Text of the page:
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General info about Chios in Greece

Chios travel - vacation in Chios - information for Chios Greece

Chios  Chios  Chios  Chios 


Chios is located just south of Lesbos and very close to the Turkish coast. The island was once known as an artistís haven where sculptors came to learn their art. In more recent times the island was the place of death and destruction, after the sacking by the Turks in 1822, and then a large earthquake in 1881 killed a large number of the population. It is also in the running for the place of Homer and Christopher Columbusí birth. The second largest of the Northern-Aegean Islands, it is gaining a reputation as an island sought by package tourists, with crystal-clear waters, sandy beaches and good facilities.

Known as an island where European holidaymakers go to find the sun, Chios has much to offer the independent traveller, with a fascinating history and stunning architecture there to be explored, along with the beaches and resorts.

The main town, Chios Town, situated on the east of the island overlooks the Chios Strait and Turkey. Approaching the town, the port is more modern and built up than many other island ports. The large, concrete buildings on the foreshore give this modern port a busy, businesslike feel to it.

It is only when you get behind the port the real charm of the town is found. The old Turkish quarter, found to the north of the waterfront, with the Genoese kastro and its bustling marketplace are worth a visit. The Philip Argenti Museum is the best in the town, with wonderful exhibits of costumes and tapestries through the ages. The building is also home to the Korais Library, one of the largest in Greece. The Byzantine Museum and Archaeological Museum are also worth a visit.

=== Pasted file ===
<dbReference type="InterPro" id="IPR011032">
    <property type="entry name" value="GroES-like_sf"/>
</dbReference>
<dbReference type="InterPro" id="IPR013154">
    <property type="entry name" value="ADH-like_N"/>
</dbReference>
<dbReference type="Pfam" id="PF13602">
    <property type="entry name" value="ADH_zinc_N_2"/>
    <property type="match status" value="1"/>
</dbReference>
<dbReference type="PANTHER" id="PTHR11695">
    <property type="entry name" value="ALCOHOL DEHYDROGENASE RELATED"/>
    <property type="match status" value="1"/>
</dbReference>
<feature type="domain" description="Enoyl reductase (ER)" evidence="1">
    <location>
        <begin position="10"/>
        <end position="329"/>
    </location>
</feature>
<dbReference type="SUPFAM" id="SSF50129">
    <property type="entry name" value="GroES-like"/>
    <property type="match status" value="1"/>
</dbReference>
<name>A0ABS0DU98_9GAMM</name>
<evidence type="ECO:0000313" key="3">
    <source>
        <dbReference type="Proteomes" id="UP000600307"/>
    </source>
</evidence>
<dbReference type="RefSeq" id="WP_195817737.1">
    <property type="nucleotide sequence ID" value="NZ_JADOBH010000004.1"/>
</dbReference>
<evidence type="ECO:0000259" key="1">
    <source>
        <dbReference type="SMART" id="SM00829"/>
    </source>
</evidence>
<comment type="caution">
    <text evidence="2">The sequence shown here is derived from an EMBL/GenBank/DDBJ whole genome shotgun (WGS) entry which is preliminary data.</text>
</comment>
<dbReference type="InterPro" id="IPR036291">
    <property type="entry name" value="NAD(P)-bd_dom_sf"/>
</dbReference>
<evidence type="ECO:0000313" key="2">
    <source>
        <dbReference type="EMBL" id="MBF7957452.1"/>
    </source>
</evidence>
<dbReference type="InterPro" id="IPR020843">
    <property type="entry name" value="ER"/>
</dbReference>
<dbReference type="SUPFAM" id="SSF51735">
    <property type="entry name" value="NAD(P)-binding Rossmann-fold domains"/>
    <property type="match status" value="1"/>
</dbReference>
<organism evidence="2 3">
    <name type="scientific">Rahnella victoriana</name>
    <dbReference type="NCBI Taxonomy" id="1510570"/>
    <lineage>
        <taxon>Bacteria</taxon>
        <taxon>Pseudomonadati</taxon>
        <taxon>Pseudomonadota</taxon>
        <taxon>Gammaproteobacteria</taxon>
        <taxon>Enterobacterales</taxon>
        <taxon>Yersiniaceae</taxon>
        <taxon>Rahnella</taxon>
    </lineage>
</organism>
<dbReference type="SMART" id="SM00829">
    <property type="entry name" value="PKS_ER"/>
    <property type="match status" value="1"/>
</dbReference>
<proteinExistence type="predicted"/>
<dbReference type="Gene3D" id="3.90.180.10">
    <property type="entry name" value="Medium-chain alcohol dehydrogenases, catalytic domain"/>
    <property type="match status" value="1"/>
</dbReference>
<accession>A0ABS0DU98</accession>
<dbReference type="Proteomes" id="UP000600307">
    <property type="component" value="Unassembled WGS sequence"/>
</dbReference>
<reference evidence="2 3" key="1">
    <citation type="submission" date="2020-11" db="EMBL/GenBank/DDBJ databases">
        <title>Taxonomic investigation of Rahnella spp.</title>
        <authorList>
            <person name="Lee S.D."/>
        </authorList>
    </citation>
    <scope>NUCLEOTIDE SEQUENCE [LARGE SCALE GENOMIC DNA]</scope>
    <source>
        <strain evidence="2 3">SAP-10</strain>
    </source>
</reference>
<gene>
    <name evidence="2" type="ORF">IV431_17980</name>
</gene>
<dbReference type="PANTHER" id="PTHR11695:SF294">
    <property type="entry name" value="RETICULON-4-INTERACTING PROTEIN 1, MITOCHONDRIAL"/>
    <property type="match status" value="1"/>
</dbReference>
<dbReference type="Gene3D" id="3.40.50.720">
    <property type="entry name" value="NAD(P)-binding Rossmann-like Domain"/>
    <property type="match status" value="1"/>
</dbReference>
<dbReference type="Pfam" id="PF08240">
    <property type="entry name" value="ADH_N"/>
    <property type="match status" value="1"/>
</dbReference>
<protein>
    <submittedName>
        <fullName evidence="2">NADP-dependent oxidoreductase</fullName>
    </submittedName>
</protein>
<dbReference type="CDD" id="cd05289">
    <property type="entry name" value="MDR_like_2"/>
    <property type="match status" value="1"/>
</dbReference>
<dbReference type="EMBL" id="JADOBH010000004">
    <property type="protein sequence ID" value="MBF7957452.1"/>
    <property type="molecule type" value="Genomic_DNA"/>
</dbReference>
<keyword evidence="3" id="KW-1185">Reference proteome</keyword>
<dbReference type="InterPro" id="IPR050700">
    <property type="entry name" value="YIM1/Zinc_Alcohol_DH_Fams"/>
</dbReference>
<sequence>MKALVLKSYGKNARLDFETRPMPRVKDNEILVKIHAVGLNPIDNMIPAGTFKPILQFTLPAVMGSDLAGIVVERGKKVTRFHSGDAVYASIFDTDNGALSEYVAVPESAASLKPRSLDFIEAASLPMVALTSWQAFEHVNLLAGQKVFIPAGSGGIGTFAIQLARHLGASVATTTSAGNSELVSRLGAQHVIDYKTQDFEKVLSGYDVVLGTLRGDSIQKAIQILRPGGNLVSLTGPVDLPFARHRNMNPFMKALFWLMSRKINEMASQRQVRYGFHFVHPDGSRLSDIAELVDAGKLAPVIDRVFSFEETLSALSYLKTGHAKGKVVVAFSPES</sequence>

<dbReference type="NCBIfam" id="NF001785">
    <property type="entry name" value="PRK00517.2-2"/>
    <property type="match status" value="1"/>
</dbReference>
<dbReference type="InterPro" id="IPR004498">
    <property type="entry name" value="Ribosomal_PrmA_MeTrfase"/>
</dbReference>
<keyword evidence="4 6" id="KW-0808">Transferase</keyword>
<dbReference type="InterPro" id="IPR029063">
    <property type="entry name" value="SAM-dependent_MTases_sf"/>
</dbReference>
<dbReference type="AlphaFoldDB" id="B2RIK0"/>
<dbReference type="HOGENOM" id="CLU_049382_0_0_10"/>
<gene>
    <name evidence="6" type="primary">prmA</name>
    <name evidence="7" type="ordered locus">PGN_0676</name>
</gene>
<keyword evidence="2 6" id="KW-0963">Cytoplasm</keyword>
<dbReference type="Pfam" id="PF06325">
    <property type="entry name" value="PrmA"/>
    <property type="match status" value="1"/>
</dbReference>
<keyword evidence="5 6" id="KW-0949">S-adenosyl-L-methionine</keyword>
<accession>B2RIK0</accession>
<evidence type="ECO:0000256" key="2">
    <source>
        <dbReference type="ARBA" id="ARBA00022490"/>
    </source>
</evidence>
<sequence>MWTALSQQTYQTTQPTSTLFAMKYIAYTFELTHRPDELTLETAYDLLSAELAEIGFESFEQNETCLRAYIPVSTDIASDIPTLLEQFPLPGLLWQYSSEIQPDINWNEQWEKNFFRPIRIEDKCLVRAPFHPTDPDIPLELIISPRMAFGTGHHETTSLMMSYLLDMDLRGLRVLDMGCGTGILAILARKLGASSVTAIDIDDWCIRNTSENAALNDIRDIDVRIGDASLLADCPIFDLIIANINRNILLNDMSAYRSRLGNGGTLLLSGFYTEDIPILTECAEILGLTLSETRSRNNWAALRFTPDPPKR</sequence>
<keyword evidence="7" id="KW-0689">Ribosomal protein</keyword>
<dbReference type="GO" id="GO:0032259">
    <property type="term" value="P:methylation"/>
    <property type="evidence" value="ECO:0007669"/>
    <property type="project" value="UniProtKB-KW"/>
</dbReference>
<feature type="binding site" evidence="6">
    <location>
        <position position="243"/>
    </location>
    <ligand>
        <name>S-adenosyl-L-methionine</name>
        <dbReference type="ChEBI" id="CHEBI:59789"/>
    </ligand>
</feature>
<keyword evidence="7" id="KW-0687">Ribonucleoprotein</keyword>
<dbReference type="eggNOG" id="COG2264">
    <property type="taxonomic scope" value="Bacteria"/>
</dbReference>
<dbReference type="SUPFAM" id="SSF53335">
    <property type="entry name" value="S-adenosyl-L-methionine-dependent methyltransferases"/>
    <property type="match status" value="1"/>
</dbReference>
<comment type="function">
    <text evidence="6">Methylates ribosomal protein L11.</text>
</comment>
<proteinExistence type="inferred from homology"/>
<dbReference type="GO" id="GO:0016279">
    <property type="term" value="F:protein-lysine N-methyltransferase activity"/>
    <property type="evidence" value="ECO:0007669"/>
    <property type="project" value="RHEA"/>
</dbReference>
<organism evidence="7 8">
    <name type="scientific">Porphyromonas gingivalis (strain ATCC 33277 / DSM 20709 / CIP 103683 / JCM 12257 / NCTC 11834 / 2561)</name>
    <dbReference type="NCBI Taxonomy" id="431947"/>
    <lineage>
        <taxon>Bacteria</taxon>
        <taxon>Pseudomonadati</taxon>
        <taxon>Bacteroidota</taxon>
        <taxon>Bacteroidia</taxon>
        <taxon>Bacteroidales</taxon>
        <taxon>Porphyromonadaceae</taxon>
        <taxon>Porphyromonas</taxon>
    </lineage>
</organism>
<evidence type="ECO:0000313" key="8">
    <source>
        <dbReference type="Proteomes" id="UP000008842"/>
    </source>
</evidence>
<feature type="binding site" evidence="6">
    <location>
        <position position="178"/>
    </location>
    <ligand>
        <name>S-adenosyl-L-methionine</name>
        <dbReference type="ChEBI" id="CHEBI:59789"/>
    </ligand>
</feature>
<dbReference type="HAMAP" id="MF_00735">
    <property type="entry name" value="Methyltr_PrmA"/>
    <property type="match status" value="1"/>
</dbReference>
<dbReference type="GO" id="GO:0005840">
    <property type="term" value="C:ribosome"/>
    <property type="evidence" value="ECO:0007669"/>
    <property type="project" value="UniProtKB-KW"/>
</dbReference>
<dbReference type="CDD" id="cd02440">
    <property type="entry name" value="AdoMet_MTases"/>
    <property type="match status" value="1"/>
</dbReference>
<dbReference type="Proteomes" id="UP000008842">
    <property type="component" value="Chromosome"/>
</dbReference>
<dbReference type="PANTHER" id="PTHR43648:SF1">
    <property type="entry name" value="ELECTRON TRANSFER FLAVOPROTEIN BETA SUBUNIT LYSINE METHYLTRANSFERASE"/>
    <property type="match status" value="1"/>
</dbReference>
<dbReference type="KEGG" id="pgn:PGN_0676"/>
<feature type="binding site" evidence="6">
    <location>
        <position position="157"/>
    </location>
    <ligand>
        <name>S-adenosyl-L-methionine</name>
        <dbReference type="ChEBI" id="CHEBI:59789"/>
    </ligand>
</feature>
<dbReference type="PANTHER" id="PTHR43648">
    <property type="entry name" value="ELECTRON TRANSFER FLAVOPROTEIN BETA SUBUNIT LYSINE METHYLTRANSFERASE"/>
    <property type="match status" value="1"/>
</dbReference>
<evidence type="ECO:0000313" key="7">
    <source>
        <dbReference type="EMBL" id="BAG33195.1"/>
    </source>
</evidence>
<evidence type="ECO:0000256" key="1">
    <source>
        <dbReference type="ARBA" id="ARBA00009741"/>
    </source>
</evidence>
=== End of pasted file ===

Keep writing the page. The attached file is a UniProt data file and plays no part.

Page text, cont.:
Around the island, there is much to discover, the island having a distinctly different feel to it from the rest of the neighbouring islands. The Turkish influence and the apparent wealth that was once found on the island giving it a more cosmopolitan feel. To the South of the main town is the Kampos area, where there are many mansions both derelict and in use to be seen. It is best to take a bike or moped and a map to discover this area, so expansive the area. The monastery at the centre of the island is spectacular. Neo Moni was built in the eleventh century and is a fascinating site, being one of the largest monasteries in the Aegean. Partly destroyed in the 1822 massacre, the site is well preserved and fascinating, including a macabre display of the skulls of the monks killed in the bloodbath.

Around the rest of the island, there are an amazing array beaches there to be sampled. The small villages of Pyrgi and Mesta are just two of the villages known as "Mastihohoria", where their production of mastic, a substance once used like chewing gum, saved them from the Turkish armyís wrath. The villages are enclosed within walls and are best explored on foot, these towns, built like mazes, have a wonderful atmosphere to them. Mastic chewing gum can also be bought in these villages.

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